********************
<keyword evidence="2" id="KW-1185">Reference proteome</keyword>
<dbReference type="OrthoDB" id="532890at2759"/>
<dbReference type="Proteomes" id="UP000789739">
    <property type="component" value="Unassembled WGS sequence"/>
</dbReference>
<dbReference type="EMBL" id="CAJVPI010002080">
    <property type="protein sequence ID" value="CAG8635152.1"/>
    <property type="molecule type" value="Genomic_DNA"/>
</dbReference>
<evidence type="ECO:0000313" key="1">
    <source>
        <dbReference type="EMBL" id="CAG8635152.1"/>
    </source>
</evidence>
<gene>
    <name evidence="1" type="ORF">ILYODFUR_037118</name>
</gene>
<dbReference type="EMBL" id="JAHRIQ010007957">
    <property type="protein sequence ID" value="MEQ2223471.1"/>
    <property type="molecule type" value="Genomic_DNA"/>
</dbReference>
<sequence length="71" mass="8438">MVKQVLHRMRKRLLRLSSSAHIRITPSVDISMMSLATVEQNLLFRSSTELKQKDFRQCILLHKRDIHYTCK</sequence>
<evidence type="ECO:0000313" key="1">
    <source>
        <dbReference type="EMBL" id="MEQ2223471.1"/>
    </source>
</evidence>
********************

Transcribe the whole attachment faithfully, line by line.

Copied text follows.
<keyword evidence="2" id="KW-1185">Reference proteome</keyword>
<dbReference type="OrthoDB" id="532890at2759"/>
<dbReference type="Proteomes" id="UP000789739">
    <property type="component" value="Unassembled WGS sequence"/>
</dbReference>
<dbReference type="EMBL" id="CAJVPI010002080">
    <property type="protein sequence ID" value="CAG8635152.1"/>
    <property type="molecule type" value="Genomic_DNA"/>
</dbReference>
<evidence type="ECO:0000313" key="1">
    <source>
        <dbReference type="EMBL" id="CAG8635152.1"/>
    </source>
</evidence>
<gene>
    <name evidence="1" type="ORF">ILYODFUR_037118</name>
</gene>
<dbReference type="EMBL" id="JAHRIQ010007957">
    <property type="protein sequence ID" value="MEQ2223471.1"/>
    <property type="molecule type" value="Genomic_DNA"/>
</dbReference>
<sequence length="71" mass="8438">MVKQVLHRMRKRLLRLSSSAHIRITPSVDISMMSLATVEQNLLFRSSTELKQKDFRQCILLHKRDIHYTCK</sequence>
<evidence type="ECO:0000313" key="1">
    <source>
        <dbReference type="EMBL" id="MEQ2223471.1"/>
    </source>
</evidence>